While Score Adjusted Corsi shows slightly more repeatability, the difference at this level is more or less negligible at this point. Both metrics show enough repeatability that we don’t have to worry that they’re influenced too heavily by luck. This is particularly important for SAwSH as it dispels one of the biggest worries that many people had about it, being that the inherent variableness in shooting and save percentage would mean that we’d need a much larger sample before we could trust the results.

If we move on to predictability we can run a similar test, but instead of correlating the same metric between even and odd-numbered games, we’ll look at how well our Score Adjusted numbers in even games predict a team’s Goals For Percentage in odd games (and vice-versa).

Metric Correlation (Even -> Odd GF%) Correlation (Odd -> Even GF%)
Score Adjusted Corsi 0.475 0.421
Score Adjusted Weighted Shots 0.495 0.446

In both datasets, SAwSH does a better job of predicting out of sample Goals For %. This makes sense of course, since SAwSH includes goal scoring/goaltending data where SAC doesn’t. The difference between SAC and SAwSH is also interesting to note: we seem to be able to explain ~5% more of the variance in out of sample GF% by using wSH rather than Corsi, illustrating the fact that shooting percentage and save percentage do matter at the team level. While they’re obviously not as important as possession (after all, we still do fairly well using only SAC), there’s clearly a benefit to including them our analyses.

While the computational cost of SAwSH may be slightly higher than standard CF, the benefits are more than just an increase in predictive power: wSH makes much more sense intuitively, and is a direct counterpoint to the argument that analytics are too focussed on possession. SAwSH makes a much better argument for analytics while giving up very little in the way of repeatability. While there are obviously further areas to investigate (the weightings in Tango’s original regression equations are worth a deeper look as there’s likely further value to be extracted there), SAwSH is clearly a step-forward for the analytics movement. And although some may argue that the power of SAwSH is a repudiation of Corsi as a metric, I instead look at it as a validation of possession-based analyses: the value of the sample that Corsi offers is obvious; SAwSH is just a small tweak to better reflect the inherent shooting and goaltending differences that Corsi can miss in some cases.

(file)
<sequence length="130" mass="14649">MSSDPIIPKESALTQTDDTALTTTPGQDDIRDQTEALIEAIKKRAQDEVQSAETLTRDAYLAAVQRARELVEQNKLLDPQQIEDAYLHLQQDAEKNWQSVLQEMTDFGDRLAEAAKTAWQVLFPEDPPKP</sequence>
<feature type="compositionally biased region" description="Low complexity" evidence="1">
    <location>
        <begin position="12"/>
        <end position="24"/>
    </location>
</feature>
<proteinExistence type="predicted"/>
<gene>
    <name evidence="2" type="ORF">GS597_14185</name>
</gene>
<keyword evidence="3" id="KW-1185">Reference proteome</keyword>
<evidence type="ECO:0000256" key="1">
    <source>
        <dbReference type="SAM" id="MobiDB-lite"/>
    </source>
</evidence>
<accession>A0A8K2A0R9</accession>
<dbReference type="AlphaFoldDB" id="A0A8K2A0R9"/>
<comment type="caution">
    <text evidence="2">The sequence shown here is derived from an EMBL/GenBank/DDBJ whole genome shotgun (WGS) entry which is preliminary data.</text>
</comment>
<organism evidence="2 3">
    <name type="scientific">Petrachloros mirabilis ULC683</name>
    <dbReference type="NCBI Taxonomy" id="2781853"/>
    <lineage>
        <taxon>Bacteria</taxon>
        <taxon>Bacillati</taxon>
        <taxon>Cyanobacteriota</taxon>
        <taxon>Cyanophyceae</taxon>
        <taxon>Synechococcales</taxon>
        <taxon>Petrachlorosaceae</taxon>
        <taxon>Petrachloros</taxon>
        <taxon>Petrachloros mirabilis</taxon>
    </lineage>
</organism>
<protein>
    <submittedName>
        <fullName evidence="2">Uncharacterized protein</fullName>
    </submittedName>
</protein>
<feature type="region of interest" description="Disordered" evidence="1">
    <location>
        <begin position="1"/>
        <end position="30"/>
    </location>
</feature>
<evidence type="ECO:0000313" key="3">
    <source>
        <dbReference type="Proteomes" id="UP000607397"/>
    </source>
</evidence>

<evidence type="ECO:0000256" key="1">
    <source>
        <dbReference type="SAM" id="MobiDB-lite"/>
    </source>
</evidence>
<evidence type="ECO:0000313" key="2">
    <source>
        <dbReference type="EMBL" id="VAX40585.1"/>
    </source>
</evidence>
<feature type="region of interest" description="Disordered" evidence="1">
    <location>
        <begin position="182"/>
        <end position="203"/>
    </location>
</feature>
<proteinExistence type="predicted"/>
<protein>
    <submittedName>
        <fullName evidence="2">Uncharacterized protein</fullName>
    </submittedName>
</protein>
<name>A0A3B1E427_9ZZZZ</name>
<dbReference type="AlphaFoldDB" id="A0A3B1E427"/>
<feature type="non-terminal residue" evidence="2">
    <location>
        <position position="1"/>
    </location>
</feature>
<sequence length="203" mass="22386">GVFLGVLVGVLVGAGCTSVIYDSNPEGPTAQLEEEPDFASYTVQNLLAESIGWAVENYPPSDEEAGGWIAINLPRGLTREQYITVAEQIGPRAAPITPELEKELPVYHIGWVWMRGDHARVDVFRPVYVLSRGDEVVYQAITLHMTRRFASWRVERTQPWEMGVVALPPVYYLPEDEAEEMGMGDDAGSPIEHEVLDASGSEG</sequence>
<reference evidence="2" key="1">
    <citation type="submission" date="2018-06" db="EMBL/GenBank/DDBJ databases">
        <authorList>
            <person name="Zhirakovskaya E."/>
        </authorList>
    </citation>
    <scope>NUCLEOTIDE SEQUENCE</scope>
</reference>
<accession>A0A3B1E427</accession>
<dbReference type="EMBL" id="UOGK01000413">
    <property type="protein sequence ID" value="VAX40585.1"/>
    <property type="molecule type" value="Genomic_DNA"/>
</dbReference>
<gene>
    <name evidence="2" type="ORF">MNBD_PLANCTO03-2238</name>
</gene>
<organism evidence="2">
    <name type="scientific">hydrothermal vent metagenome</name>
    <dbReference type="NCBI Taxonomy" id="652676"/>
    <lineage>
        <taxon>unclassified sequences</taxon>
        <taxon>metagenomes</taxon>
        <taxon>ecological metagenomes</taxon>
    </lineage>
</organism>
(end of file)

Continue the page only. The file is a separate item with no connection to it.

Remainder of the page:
Addendum

On his site Tango asked for correlations for Score Adjusted Goals, and so I’m happy to oblige:

Comparison Correlation
Odd(SAG%)->Even(SAG%) 0.365
Odd(SAG%)->Even(GF%) 0.366
Even(SAG%)->Odd(GF%) 0.354

Obviously, SAwSH is quite a bit better in both repeatability and predictability, but what’s more interesting is how little additional value we get from adjusting GF% for Score State/Venue. The correlation between raw GF% in odd and even games is 0.353, which means that we’re getting almost no additional information from our adjustments.

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Posted in Statistics
4 comments on “Score Adjusted Weighted Shots
  1. […] Fenwick and Score-Adjusted Goals instead, creating Score-Adjusted Weighted Shots. Matt Cane recently looked into this as well using Tango’s method so the difference here is excluding blocked shots and weighing non-goal […]

  2. […] (Oct. 10/15) to their respective 2014/15 season series numbers. Specifically, I will compare Weighted Shots (WghSh%; 1 point for goals, 0.2 points for shot attempts); Shot Attempts (SAT%; blocked, missed, and shots on goal), Scoring Chances (SC%; as defined by […]

  3. […] of games, to the previous season’s series against a specific team. For metrics, I compare Weighted Shots (WghtSh%; 1 point for goals, 0.2 points for shot attempts); Shot Attempts (SAT%; blocked, missed, and shots on goal), Scoring Chances (SC%; defined by […]

  4. […] is by using the split-half regression technique most recently used in hockey by Matt Cane in his Weighted Shots model. There are other ways to perform this type of analysis but, as I mentioned above, they resemble […]